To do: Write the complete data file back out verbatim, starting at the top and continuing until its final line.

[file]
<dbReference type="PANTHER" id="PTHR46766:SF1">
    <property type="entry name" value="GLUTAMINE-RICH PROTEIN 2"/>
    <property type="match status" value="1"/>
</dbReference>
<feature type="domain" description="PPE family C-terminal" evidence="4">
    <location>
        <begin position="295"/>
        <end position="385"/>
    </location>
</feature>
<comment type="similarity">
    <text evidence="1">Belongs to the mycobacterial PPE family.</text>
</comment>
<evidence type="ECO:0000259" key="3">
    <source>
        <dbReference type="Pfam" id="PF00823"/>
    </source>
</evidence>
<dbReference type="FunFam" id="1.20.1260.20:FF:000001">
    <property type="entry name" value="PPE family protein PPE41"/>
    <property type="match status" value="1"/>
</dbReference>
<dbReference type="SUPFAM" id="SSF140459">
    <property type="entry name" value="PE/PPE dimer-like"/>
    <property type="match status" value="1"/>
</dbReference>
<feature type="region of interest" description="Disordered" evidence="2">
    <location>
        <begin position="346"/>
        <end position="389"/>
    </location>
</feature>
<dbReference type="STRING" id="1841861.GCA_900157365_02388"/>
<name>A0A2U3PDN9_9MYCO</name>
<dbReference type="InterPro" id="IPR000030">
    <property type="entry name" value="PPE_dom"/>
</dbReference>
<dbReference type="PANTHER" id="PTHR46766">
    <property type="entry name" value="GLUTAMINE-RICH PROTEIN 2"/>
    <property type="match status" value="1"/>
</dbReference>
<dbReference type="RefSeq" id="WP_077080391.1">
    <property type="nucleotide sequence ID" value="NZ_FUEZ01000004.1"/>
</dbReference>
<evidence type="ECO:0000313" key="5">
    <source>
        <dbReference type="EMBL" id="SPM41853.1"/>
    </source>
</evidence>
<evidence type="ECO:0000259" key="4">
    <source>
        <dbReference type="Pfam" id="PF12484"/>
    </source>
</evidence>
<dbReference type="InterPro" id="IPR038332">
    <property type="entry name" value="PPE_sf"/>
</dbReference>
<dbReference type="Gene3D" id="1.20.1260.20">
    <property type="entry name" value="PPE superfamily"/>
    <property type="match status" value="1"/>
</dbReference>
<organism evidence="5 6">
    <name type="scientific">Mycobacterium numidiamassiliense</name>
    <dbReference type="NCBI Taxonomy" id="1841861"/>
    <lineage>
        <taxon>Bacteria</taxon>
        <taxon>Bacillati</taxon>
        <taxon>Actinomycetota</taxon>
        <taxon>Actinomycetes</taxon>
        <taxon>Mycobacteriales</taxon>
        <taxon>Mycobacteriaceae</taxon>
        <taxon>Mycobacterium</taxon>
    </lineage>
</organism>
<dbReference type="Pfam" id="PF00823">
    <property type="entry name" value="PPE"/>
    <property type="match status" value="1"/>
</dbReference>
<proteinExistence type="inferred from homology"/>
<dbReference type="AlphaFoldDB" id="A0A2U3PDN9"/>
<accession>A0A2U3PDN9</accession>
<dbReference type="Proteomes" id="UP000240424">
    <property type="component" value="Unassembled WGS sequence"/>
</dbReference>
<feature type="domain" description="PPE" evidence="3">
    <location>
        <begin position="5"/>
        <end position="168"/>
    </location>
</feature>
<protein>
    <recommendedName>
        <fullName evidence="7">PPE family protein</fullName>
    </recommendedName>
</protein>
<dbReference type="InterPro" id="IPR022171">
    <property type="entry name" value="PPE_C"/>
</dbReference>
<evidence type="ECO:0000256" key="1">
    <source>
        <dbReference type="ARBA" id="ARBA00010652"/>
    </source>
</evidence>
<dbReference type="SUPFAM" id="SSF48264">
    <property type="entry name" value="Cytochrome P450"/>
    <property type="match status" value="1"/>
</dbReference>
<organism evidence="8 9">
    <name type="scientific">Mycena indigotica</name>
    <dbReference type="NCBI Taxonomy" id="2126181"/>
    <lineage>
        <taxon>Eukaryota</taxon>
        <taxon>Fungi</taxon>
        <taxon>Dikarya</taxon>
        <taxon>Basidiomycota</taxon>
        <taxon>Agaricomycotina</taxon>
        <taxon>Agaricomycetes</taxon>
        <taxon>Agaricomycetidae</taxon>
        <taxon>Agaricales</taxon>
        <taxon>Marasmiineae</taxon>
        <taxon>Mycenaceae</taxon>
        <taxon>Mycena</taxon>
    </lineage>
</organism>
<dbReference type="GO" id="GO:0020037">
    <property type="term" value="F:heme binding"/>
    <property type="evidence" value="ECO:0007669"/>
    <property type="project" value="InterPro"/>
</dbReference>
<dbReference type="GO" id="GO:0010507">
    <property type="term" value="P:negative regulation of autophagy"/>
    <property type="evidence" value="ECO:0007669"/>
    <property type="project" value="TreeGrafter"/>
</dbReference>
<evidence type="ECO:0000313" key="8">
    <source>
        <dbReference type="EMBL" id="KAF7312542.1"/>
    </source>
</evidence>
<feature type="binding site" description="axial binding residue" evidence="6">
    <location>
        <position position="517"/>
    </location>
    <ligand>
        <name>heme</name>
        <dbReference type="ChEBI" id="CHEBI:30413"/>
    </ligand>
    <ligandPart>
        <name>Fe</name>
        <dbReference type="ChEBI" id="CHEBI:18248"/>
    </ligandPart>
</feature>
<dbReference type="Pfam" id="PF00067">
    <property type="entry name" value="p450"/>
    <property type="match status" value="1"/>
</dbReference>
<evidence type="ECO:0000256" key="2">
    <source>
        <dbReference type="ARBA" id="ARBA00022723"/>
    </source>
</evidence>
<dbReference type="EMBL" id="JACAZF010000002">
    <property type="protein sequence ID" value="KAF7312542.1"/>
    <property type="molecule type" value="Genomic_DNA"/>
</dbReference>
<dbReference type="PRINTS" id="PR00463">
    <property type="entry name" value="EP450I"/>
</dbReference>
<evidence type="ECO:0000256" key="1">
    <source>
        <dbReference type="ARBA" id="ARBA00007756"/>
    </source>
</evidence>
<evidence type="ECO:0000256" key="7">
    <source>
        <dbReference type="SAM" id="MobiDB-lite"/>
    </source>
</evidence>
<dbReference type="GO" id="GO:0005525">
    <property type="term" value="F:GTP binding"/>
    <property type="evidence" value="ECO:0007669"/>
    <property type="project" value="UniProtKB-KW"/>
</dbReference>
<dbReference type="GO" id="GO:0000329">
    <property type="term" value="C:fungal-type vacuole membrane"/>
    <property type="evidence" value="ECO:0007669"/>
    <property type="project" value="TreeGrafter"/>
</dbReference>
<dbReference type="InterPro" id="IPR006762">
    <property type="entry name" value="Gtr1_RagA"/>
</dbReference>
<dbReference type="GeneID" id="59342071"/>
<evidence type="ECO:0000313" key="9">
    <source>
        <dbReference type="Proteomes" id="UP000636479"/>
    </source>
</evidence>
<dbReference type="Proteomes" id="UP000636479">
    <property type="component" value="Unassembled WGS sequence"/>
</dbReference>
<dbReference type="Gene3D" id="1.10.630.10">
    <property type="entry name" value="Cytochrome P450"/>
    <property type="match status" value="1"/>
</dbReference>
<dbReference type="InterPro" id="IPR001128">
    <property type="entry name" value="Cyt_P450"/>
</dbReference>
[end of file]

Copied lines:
<dbReference type="PANTHER" id="PTHR46766:SF1">
    <property type="entry name" value="GLUTAMINE-RICH PROTEIN 2"/>
    <property type="match status" value="1"/>
</dbReference>
<feature type="domain" description="PPE family C-terminal" evidence="4">
    <location>
        <begin position="295"/>
        <end position="385"/>
    </location>
</feature>
<comment type="similarity">
    <text evidence="1">Belongs to the mycobacterial PPE family.</text>
</comment>
<evidence type="ECO:0000259" key="3">
    <source>
        <dbReference type="Pfam" id="PF00823"/>
    </source>
</evidence>
<dbReference type="FunFam" id="1.20.1260.20:FF:000001">
    <property type="entry name" value="PPE family protein PPE41"/>
    <property type="match status" value="1"/>
</dbReference>
<dbReference type="SUPFAM" id="SSF140459">
    <property type="entry name" value="PE/PPE dimer-like"/>
    <property type="match status" value="1"/>
</dbReference>
<feature type="region of interest" description="Disordered" evidence="2">
    <location>
        <begin position="346"/>
        <end position="389"/>
    </location>
</feature>
<dbReference type="STRING" id="1841861.GCA_900157365_02388"/>
<name>A0A2U3PDN9_9MYCO</name>
<dbReference type="InterPro" id="IPR000030">
    <property type="entry name" value="PPE_dom"/>
</dbReference>
<dbReference type="PANTHER" id="PTHR46766">
    <property type="entry name" value="GLUTAMINE-RICH PROTEIN 2"/>
    <property type="match status" value="1"/>
</dbReference>
<dbReference type="RefSeq" id="WP_077080391.1">
    <property type="nucleotide sequence ID" value="NZ_FUEZ01000004.1"/>
</dbReference>
<evidence type="ECO:0000313" key="5">
    <source>
        <dbReference type="EMBL" id="SPM41853.1"/>
    </source>
</evidence>
<evidence type="ECO:0000259" key="4">
    <source>
        <dbReference type="Pfam" id="PF12484"/>
    </source>
</evidence>
<dbReference type="InterPro" id="IPR038332">
    <property type="entry name" value="PPE_sf"/>
</dbReference>
<dbReference type="Gene3D" id="1.20.1260.20">
    <property type="entry name" value="PPE superfamily"/>
    <property type="match status" value="1"/>
</dbReference>
<organism evidence="5 6">
    <name type="scientific">Mycobacterium numidiamassiliense</name>
    <dbReference type="NCBI Taxonomy" id="1841861"/>
    <lineage>
        <taxon>Bacteria</taxon>
        <taxon>Bacillati</taxon>
        <taxon>Actinomycetota</taxon>
        <taxon>Actinomycetes</taxon>
        <taxon>Mycobacteriales</taxon>
        <taxon>Mycobacteriaceae</taxon>
        <taxon>Mycobacterium</taxon>
    </lineage>
</organism>
<dbReference type="Pfam" id="PF00823">
    <property type="entry name" value="PPE"/>
    <property type="match status" value="1"/>
</dbReference>
<proteinExistence type="inferred from homology"/>
<dbReference type="AlphaFoldDB" id="A0A2U3PDN9"/>
<accession>A0A2U3PDN9</accession>
<dbReference type="Proteomes" id="UP000240424">
    <property type="component" value="Unassembled WGS sequence"/>
</dbReference>
<feature type="domain" description="PPE" evidence="3">
    <location>
        <begin position="5"/>
        <end position="168"/>
    </location>
</feature>
<protein>
    <recommendedName>
        <fullName evidence="7">PPE family protein</fullName>
    </recommendedName>
</protein>
<dbReference type="InterPro" id="IPR022171">
    <property type="entry name" value="PPE_C"/>
</dbReference>
<evidence type="ECO:0000256" key="1">
    <source>
        <dbReference type="ARBA" id="ARBA00010652"/>
    </source>
</evidence>
<dbReference type="SUPFAM" id="SSF48264">
    <property type="entry name" value="Cytochrome P450"/>
    <property type="match status" value="1"/>
</dbReference>
<organism evidence="8 9">
    <name type="scientific">Mycena indigotica</name>
    <dbReference type="NCBI Taxonomy" id="2126181"/>
    <lineage>
        <taxon>Eukaryota</taxon>
        <taxon>Fungi</taxon>
        <taxon>Dikarya</taxon>
        <taxon>Basidiomycota</taxon>
        <taxon>Agaricomycotina</taxon>
        <taxon>Agaricomycetes</taxon>
        <taxon>Agaricomycetidae</taxon>
        <taxon>Agaricales</taxon>
        <taxon>Marasmiineae</taxon>
        <taxon>Mycenaceae</taxon>
        <taxon>Mycena</taxon>
    </lineage>
</organism>
<dbReference type="GO" id="GO:0020037">
    <property type="term" value="F:heme binding"/>
    <property type="evidence" value="ECO:0007669"/>
    <property type="project" value="InterPro"/>
</dbReference>
<dbReference type="GO" id="GO:0010507">
    <property type="term" value="P:negative regulation of autophagy"/>
    <property type="evidence" value="ECO:0007669"/>
    <property type="project" value="TreeGrafter"/>
</dbReference>
<evidence type="ECO:0000313" key="8">
    <source>
        <dbReference type="EMBL" id="KAF7312542.1"/>
    </source>
</evidence>
<feature type="binding site" description="axial binding residue" evidence="6">
    <location>
        <position position="517"/>
    </location>
    <ligand>
        <name>heme</name>
        <dbReference type="ChEBI" id="CHEBI:30413"/>
    </ligand>
    <ligandPart>
        <name>Fe</name>
        <dbReference type="ChEBI" id="CHEBI:18248"/>
    </ligandPart>
</feature>
<dbReference type="Pfam" id="PF00067">
    <property type="entry name" value="p450"/>
    <property type="match status" value="1"/>
</dbReference>
<evidence type="ECO:0000256" key="2">
    <source>
        <dbReference type="ARBA" id="ARBA00022723"/>
    </source>
</evidence>
<dbReference type="EMBL" id="JACAZF010000002">
    <property type="protein sequence ID" value="KAF7312542.1"/>
    <property type="molecule type" value="Genomic_DNA"/>
</dbReference>
<dbReference type="PRINTS" id="PR00463">
    <property type="entry name" value="EP450I"/>
</dbReference>
<evidence type="ECO:0000256" key="1">
    <source>
        <dbReference type="ARBA" id="ARBA00007756"/>
    </source>
</evidence>
<evidence type="ECO:0000256" key="7">
    <source>
        <dbReference type="SAM" id="MobiDB-lite"/>
    </source>
</evidence>
<dbReference type="GO" id="GO:0005525">
    <property type="term" value="F:GTP binding"/>
    <property type="evidence" value="ECO:0007669"/>
    <property type="project" value="UniProtKB-KW"/>
</dbReference>
<dbReference type="GO" id="GO:0000329">
    <property type="term" value="C:fungal-type vacuole membrane"/>
    <property type="evidence" value="ECO:0007669"/>
    <property type="project" value="TreeGrafter"/>
</dbReference>
<dbReference type="InterPro" id="IPR006762">
    <property type="entry name" value="Gtr1_RagA"/>
</dbReference>
<dbReference type="GeneID" id="59342071"/>
<evidence type="ECO:0000313" key="9">
    <source>
        <dbReference type="Proteomes" id="UP000636479"/>
    </source>
</evidence>
<dbReference type="Proteomes" id="UP000636479">
    <property type="component" value="Unassembled WGS sequence"/>
</dbReference>
<dbReference type="Gene3D" id="1.10.630.10">
    <property type="entry name" value="Cytochrome P450"/>
    <property type="match status" value="1"/>
</dbReference>
<dbReference type="InterPro" id="IPR001128">
    <property type="entry name" value="Cyt_P450"/>
</dbReference>